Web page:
The parents, who were dismayed at their misfortune, put the children into a boat and sent them to sea, and then petitioned the other gods for an answer about what they had done wrong. They were informed that Izanami’s lack of manners was the reason for the defective births: a woman should never speak prior to a man; the male deity should have spoken first in greeting during the ceremony.[5] So Izanagi and Izanami went around the pillar again, and, this time when they met, Izanagi spoke first, and their union was successful.From their union were born the Ōyashima, or the eight great islands of Japan.
    Meoto Iwa (夫婦岩?), or the Loved one-and-loved one Rocks, are a couple of small rocky stacks in the sea off Futami, Mie, Japan. They are joined by a shimenawa (a heavy rope of rice straw) and are considered sacred by worshippers at the neighbouring Futami Okitama Shrine (Futami Okitama Jinja (二見興玉神社?)). According to Shinto, the rocks represent the union of the creator of kami, Izanagi and Izanami. The rocks, therefore, celebrate the union in marriage of man and woman. The rope, which weighs over a ton, must be replaced several times a year in a special ceremony. The larger rock, said to be male, has a small torii at its peak.

  4. Christine

    Sorry for my silence Tom…I must have been too careful observing the male speaks first etiquitte!

    Gosh, yes it does raise a million questions about gendered relationships in a cross-cultural context…

    …not to mention marriage relationships.

  5. Christine

    Hard to say. But it seems as a historian Melvyn has a longstanding interest in archaeology.

    Supposedly the etymology of Shinto is from the Chinese:

    “Literally translated the word ‘Shinto’ is composed of two words from the original Chinese Shêntao: ‘shin’ meaning gods or spirits and ‘to’ meaning the philosophical way or path.”

    They continue on the Kwintessential site:

    “The origins of Shinto are hidden in the mists of time. According to the historical chronicles of ancient Japan (AD712), the sun goddess Amaterasu Omikami presented the Imperial Regalia to her grandson, Ninigi no Mikoto. The Imperial Regalia (sanshu no jingi) are holy relics which appear in Japan’s ancient myths. In order of importance, they consist of the sacred mirror, the sacred sword and the curved jewels, all stored in separate specific shrines. They are the symbols of the legitimacy and authority of the emperor. He in turn is meant to have passed them on to his descendants, the emperors, the first of whom was Emperor Jimmu.”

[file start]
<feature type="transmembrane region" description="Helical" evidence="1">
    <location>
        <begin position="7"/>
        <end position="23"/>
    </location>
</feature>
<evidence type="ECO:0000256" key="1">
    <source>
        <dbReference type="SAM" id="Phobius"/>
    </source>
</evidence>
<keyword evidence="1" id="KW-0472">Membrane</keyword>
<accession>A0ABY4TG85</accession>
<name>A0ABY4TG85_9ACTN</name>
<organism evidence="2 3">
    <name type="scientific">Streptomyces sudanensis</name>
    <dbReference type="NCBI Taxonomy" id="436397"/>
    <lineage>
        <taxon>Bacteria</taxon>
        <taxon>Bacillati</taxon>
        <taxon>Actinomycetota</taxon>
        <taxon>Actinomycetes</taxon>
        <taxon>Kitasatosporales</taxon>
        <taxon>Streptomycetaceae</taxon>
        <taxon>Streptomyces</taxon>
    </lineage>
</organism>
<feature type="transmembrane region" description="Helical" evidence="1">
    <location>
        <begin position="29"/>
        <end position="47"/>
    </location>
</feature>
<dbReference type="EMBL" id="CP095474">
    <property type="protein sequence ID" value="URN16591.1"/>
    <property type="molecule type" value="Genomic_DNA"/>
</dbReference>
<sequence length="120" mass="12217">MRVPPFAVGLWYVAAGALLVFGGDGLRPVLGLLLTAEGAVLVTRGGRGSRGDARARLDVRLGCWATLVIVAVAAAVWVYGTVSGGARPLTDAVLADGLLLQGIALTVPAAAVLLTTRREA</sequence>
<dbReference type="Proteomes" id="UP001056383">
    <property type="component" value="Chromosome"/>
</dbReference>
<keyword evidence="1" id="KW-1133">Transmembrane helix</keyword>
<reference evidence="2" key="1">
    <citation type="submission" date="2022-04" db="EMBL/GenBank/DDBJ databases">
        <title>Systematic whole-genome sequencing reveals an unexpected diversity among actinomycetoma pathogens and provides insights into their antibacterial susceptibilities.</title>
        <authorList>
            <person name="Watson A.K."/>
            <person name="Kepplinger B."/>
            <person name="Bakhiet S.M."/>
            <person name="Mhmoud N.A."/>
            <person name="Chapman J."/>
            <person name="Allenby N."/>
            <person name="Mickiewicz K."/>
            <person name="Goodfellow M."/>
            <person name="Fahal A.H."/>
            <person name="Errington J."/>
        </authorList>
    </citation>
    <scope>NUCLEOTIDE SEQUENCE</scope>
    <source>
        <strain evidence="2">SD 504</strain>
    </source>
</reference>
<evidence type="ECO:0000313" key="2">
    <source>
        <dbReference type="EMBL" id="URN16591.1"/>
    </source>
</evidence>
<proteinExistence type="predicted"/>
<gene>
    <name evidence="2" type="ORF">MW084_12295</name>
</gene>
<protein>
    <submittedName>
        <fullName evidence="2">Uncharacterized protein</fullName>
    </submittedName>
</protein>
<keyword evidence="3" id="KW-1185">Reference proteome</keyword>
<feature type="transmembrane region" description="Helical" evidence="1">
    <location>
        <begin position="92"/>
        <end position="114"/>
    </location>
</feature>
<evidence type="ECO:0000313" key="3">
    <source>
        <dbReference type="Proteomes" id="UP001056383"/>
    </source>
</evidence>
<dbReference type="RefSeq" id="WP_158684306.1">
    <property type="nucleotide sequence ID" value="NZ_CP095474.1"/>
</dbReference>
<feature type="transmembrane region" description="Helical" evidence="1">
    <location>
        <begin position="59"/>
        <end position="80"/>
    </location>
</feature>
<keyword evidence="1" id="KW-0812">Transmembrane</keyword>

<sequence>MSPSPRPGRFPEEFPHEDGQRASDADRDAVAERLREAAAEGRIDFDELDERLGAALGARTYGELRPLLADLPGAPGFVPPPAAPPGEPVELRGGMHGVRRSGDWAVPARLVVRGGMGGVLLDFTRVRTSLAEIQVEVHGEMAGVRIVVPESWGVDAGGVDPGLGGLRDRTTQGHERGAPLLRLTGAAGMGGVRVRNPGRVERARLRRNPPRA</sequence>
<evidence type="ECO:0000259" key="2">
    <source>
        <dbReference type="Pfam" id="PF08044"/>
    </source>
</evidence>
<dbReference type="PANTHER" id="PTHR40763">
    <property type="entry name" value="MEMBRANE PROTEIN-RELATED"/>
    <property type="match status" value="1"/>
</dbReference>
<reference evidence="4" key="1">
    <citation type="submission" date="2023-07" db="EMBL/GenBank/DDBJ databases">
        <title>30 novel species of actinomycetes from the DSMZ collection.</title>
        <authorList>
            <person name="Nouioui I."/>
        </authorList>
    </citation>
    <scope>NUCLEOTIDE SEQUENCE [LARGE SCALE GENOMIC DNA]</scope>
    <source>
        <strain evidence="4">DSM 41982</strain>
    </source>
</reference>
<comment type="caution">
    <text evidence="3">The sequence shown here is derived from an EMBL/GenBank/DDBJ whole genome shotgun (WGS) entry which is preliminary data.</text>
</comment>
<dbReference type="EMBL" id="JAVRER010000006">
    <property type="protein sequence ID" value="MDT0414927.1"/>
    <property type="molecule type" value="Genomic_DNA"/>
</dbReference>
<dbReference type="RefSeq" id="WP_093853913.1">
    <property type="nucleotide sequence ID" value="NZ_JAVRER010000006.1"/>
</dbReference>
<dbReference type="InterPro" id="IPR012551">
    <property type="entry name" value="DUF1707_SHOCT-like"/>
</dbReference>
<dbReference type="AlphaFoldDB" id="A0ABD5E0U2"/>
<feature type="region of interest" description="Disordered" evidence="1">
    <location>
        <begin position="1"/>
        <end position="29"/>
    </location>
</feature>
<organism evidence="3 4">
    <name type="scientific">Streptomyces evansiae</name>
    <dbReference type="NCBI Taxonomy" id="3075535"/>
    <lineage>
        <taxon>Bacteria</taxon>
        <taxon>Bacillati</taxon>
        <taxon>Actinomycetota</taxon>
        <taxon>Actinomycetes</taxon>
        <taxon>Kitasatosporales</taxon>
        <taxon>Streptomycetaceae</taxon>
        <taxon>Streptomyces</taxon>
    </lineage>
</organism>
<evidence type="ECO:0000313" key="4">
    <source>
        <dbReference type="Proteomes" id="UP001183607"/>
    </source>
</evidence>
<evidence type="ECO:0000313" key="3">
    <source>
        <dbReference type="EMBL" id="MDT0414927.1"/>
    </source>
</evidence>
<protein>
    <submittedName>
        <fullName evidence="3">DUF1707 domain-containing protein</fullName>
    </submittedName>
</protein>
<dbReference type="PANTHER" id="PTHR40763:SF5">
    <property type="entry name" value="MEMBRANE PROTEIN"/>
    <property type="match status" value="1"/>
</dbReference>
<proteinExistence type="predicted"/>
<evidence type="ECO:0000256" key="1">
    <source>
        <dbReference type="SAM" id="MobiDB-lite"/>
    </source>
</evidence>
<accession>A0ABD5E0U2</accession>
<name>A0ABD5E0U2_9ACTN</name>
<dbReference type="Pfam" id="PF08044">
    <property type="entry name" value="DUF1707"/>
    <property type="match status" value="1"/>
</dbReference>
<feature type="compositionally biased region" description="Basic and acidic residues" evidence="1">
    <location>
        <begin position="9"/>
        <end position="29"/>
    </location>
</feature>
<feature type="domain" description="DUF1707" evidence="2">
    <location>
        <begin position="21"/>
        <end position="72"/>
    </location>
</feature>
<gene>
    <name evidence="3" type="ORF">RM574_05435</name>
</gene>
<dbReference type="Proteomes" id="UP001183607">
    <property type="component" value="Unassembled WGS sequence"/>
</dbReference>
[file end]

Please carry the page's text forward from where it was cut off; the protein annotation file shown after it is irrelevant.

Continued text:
6. Christine

    Again considering the etymological connections is interesting:

    In a most thorough study on the subject, Wilhelm H. Roscher (Omphalos) showed that the Indo-European term for these oracle stones— navel in English, nabel in German, etc.—stem from the Sanskrit nabh, which meant “emanate forcefully.” It is no coincidence that in the Semitic languages naboh meant to foretell and nabih meant “prophet.” All these identical meanings undoubtedly harken back to the Sumerian, in which NA.BA(R) meant “bright-shiny stone that solves.”

    It would be interesting to consider the difference between spirit oracles, for example,
    [ ] and object oracles.

  7. Tom Turner

    Astrophysicists have set an interesting example by concluding that certain principles and particles (eg the Higgs Boson ) MUST exist. A comparable historical-archaeological principle, which I think MUST be correct, is that most belief systems have their origins in Central Africa and, subsequently, Central Asia. Whether the hypothesis will ever be confirmed is doubtful – but the etymology of Omphalos is a contributory piece of evidence. Europeans have spent too long think itself the hub of civilization, instead of a peripheral incident.

  8. Christine

    Ahhh. It would seem that all cultures are self-referential before they are outward looking. I don’t believe Europe would be the only civilisation to consider itself as central rather than peripheral…but then the question always needs to be asked: central to what? peripheral to what?

    Still not convinced about the evolutionary and migratory paths of humans – but still much is in the realm of speculaton at present.